Process for identifying and implementing Reasonable Adjustments

Please Note: An individual is under no obligation to disclose the nature of their disability, however, it is important to explain that their disclosure would assist their department in offering the most effective reasonable support available.

Click here for more information on disclosure.


Disability Identified

Upon identifying that a staff member has/or may have a disability (common examples are at interview, through one to one meetings, SRDS, or when reviewing job descriptions) you will need to discuss this with the individual to seek their views on:

  • how their impairment affects their day to day activities;
  • what, if any, adjustments in relation to the above might help them in performing their role;
  • what, if any, adjustments may help to remove any substantial disadvantage.

It is recommended that managers speak to the individual face to face when suggesting it may be helpful to meet to discuss the issue.


Prepare for the meeting

Encourage the individual to consider the following before the meeting:

What is causing them difficulty e.g.:

  • Physical surroundings;
  • Ability to perform an element of their job;
  • Ability to participate in training/meetings.

How this may be addressed e.g.:

  • Adjusting the way things are done;
  • Adjusting physical features of the workplace;
  • Providing extra equipment.

It is important to advise that, as a manager, you may need to seek confidential advice from Human Resources, in relation to this matter, to enable you to determine the most effective intervention/support for the individual.

Advise that if they would find it supportive they may bring a companion along to this meeting i.e. a work colleague or trade union representative.


Meet & Explore

  • Explore with the staff member what impact they feel that their impairment has on their ability to undertake their role;
  • Seek their views on what changes to working practices, premises or auxiliary aids would support them in undertaking their role;
  • Give a full and fair consideration to all potential reasonable adjustments, in order to decide what will be implemented and how (e.g. what action is required, by whom and within what timescale);
  • If you are uncertain whether an adjustment is reasonable, seek advice from Human Resources. For further information about see the Reasonable Adjustment guidance;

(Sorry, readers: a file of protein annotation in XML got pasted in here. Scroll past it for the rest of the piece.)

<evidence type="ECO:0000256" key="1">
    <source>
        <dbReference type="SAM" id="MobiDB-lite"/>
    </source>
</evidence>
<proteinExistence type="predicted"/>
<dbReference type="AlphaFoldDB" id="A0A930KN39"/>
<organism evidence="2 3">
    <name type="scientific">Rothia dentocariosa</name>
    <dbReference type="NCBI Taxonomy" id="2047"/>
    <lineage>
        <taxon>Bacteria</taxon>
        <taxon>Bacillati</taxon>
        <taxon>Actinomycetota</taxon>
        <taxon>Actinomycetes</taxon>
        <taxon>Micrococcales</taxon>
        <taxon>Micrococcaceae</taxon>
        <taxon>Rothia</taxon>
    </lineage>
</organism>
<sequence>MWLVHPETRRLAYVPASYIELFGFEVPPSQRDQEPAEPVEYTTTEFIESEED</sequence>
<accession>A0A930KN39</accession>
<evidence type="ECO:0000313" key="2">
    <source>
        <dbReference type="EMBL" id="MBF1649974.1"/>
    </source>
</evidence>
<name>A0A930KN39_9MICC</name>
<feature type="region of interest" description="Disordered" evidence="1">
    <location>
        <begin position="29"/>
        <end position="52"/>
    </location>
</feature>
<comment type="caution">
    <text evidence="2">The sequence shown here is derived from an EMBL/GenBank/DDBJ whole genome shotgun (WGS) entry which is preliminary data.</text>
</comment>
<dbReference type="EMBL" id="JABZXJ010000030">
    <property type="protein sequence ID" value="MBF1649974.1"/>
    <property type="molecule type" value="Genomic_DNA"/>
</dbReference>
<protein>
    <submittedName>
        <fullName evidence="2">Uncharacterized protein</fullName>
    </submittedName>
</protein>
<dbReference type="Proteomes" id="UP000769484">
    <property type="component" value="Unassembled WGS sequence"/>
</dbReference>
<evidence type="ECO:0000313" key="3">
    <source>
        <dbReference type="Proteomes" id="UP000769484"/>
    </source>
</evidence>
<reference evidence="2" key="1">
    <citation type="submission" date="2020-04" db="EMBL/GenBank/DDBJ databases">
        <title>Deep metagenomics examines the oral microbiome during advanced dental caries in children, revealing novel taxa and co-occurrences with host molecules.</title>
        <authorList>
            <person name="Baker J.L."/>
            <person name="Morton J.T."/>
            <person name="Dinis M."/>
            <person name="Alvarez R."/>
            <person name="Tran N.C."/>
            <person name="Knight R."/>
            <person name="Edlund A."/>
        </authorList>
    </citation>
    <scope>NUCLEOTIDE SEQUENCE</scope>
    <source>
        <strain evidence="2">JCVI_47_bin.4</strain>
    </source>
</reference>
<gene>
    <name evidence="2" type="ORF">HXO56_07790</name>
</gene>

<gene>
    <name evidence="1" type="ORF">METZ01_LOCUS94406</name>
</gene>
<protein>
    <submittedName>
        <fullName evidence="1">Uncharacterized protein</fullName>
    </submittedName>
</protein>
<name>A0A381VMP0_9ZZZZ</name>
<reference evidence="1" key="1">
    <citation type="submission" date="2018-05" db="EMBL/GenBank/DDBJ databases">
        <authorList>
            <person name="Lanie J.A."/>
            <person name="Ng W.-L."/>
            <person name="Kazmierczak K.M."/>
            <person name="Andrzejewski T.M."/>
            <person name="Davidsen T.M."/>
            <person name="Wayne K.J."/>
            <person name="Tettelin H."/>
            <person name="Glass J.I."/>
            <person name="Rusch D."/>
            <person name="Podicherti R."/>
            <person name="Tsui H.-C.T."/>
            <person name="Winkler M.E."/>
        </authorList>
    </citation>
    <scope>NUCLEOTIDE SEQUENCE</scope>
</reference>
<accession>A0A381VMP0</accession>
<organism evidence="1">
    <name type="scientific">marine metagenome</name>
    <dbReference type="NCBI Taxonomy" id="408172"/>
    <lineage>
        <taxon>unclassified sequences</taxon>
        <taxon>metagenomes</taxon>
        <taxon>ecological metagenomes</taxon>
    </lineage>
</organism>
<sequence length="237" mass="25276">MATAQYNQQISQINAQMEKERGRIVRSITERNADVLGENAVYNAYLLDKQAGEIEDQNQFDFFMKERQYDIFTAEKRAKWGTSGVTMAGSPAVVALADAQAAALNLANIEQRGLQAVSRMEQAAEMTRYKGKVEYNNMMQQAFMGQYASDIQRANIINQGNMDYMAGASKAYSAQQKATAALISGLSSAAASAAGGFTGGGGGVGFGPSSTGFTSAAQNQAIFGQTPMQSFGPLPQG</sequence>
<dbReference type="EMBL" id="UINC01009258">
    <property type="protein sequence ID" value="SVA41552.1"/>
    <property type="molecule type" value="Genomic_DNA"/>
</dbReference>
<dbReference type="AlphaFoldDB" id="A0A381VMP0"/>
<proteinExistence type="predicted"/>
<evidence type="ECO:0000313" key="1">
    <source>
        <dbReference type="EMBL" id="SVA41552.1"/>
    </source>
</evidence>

• A Risk Assessment may also help to identify potential support or risks and ways in which they can be mitigated or removed. Please click here for a Risk Assessment Form

Some situations* may requires input from other sources:

  • Human Resources;
  • Workplace Health & Wellbeing to seek medical advice about the effects of the condition and his/her abilities e.g. via a management referral;
  • Health & Safety;
  • CiCS;
  • External bodies that may be able to offer assistance (e.g. Macmillan Cancer, Access to Work).

*For instance cases where an individual has recently developed a condition and is unsure of its impact or where an individual has been on long-term sickness and a return to work plan needs to be agreed.


Implementation of reasonable adjustments

It is essential that you discuss with the individual, what reasonable adjustment will be implemented, who it would be appropriate to inform and to what extent. It is also important to agree, if appropriate, what information the individual wishes to share in relation to their health condition. This may include those who will have a role in ensuring that the adjustment is carried out e.g. potentially affected work colleagues. It is essential that the staff member’s wishes regarding confidentiality should be adhered to.

Implementation

  • Reasonable adjustments often are simple without cost implications. Where a cost does apply, this should not be passed onto the employee. Advice on funding reasonable adjustments may be sought from Human Resources.
  • For further information, see Funding the Cost of 'Reasonable Adjustments.
  • To help to manage expectations, keep the individual updated of the progress of the implementation of the reasonable adjustments.
  • A record should be maintained as to what adjustments were considered and the reasons for any decisions taken.


Review reasonable adjustments

  • Review the impact of any reasonable adjustments at a set timescale to ensure they continue to be appropriate. SRDS reviews, regular one to one meetings and return to work discussions/interviews after sickness absence, can also be useful points to check on arrangements.
  • Give consideration of any potential impact that an employee´s disability may have on their ability to: undertake/get involved in new initiatives/ways of working; attend/participate in meetings, training etc.
  • Managers may need to occasionally consider making new reasonable adjustments, or take existing reasonable adjustments into account as new situations emerge.
  • Before altering or removing an adjustment, e.g. due to changes in the employee´s work etc, the manager should meet with the individual to explore the impact of any proposed change and the options available. Depending upon the scope of the proposed change it may be appropriate to work through the above process.